Note: The following is part 2 of an encore presentation of a series of posts that ran on my erstwhile blog, Sibboleth.
The Structure of the Universe (Part 2: Ethics)
This post is a bit lengthy, so let me summarize: “Should the death and resurrection of Jesus transform how we see ourselves acting as faithful followers of God?” The answer I see in the NT is yes, but the legal framework of the conservative Reformed Tradition requires it to say no.
The idea that law is the structure of the universe has some profound implications for ethics, as you might imagine. In fact, it would appear that an argument for law being the structure of the universe might be surest way forward in the pursuit of being a morally upstanding people who would be pleasing to God. No doubt, this is what the British Reformers were going for:
“God gave to Adam a law as a covenant of works…”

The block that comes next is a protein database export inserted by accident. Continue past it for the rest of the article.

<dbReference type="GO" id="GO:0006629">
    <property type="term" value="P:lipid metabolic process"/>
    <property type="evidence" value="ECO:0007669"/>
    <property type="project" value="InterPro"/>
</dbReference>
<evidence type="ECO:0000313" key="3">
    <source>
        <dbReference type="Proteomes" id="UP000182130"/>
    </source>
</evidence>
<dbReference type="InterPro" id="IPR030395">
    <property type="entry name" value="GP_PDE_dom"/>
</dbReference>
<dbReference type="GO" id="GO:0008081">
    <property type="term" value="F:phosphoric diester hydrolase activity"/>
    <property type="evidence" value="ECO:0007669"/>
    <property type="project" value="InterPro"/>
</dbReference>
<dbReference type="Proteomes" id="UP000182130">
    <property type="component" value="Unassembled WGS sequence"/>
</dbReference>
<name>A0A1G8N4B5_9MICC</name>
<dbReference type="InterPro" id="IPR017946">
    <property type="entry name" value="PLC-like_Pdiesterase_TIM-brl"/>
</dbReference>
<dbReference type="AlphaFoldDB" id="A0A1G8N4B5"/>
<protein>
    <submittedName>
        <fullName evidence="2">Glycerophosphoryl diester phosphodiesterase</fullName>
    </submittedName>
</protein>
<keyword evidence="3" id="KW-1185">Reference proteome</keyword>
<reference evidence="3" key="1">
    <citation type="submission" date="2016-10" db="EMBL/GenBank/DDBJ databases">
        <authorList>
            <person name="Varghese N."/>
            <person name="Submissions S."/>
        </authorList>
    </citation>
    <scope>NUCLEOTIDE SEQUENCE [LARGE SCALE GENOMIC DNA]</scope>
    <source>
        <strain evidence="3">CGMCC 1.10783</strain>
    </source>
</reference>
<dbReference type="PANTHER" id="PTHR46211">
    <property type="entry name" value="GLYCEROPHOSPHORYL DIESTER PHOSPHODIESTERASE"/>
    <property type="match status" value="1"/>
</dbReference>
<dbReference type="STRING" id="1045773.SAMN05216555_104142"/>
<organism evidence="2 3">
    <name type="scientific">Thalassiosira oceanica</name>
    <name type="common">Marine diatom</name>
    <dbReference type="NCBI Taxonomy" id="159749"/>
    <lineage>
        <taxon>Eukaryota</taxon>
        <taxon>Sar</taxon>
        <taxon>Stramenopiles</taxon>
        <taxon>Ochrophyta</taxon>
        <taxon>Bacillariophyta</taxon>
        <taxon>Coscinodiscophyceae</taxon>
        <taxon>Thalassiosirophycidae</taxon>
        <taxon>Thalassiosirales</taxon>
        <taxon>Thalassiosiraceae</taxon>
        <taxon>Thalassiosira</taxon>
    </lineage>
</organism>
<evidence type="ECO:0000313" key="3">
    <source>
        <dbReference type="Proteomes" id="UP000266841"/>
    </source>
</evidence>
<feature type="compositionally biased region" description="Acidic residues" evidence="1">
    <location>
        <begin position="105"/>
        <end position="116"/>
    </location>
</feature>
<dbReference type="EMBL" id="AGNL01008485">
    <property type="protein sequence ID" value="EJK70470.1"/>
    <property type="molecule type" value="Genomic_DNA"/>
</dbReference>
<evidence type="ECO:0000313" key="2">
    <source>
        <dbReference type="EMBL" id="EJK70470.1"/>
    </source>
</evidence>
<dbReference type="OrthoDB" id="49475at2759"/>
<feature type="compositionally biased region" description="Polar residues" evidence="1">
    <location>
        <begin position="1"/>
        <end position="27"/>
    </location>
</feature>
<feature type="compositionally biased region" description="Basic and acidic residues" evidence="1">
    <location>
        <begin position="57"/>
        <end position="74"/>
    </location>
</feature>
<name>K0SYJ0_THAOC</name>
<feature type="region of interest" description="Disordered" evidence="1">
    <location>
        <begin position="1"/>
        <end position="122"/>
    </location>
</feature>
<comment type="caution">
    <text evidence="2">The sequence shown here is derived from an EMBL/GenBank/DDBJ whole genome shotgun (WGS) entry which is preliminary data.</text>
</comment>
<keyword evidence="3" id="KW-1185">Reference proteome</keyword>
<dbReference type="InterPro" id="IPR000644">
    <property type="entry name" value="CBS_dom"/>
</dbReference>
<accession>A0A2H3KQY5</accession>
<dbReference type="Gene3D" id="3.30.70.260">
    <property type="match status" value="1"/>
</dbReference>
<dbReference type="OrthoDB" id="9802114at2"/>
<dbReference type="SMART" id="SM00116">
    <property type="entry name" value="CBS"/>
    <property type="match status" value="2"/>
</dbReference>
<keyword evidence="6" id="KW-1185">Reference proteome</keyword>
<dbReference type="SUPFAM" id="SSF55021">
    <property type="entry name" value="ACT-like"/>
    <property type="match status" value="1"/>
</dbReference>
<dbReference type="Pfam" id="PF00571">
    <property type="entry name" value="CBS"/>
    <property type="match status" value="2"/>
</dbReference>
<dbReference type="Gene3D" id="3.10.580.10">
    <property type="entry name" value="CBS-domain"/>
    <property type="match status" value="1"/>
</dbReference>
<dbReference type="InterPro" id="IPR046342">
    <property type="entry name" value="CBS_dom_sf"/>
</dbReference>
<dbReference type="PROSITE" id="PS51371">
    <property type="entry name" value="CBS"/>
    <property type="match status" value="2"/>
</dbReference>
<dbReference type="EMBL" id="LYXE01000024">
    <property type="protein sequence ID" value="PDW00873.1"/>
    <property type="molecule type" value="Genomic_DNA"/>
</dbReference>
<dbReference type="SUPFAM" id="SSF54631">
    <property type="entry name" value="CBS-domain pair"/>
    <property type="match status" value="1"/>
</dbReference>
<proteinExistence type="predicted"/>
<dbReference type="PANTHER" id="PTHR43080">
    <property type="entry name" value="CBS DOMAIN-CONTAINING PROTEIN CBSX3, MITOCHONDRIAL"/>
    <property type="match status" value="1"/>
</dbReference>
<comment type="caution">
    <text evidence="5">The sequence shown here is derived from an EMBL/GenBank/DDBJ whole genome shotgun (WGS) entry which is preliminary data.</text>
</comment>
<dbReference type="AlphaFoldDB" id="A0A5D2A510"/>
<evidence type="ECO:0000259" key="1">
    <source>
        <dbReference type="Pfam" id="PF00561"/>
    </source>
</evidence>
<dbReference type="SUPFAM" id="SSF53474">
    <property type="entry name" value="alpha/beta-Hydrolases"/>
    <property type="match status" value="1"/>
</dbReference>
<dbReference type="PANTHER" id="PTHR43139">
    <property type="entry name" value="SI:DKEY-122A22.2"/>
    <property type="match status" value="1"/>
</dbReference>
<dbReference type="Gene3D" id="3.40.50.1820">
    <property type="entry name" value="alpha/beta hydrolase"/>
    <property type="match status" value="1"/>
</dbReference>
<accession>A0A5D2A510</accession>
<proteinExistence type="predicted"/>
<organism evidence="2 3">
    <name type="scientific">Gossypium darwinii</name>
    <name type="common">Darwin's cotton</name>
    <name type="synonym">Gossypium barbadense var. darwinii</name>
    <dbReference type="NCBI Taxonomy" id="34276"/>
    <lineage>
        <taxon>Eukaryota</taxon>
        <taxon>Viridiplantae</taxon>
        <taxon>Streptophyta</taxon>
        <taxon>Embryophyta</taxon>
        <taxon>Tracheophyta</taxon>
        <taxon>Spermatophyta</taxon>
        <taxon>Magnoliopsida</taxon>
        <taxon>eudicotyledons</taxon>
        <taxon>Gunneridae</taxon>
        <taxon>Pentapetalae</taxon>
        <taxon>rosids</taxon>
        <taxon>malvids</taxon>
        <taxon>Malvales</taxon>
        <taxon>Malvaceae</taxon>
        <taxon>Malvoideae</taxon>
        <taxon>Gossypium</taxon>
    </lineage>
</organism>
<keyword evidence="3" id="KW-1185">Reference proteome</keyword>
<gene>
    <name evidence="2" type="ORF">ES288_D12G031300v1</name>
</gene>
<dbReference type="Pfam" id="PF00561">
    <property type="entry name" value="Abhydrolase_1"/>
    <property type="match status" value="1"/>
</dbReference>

“This law, after the Fall, continued to be a perfect rule of righteousness; and, as such, was delivered by God upon Mt. Sinai in ten commandments…”
“Besides this law, commonly called moral…”
“The moral law doth forever bind all, as well justified person as others, to the obedience thereof…”
By positing a moral law, the Westminster Confession has provided a grid by which all humanity can stand before God and be judged: the court room is the thing. It provides a framework for an ethic that extends to all people in all times and places–a seemingly sure foundation for a robust ethic.
And, it’s important to note, that this is not simply the doings of an anal retentive deity intent on laying out a bunch of rules–the purpose of establishing this transhistorical law was to put in place a mechanism for enabling people to enjoy God as blessedness and reward: we were to earn something better by doing what God said.
Of the numerous problems that present themselves to this view of God, law, and the cosmos, I want to draw attention to only one: this biblical theology only works by stripping the biblical narratives of the historical particularity which gives them substance–and in so doing leaves Reformed theology without any mechanism for having its ethics influenced by the life, death, and resurrection of Jesus.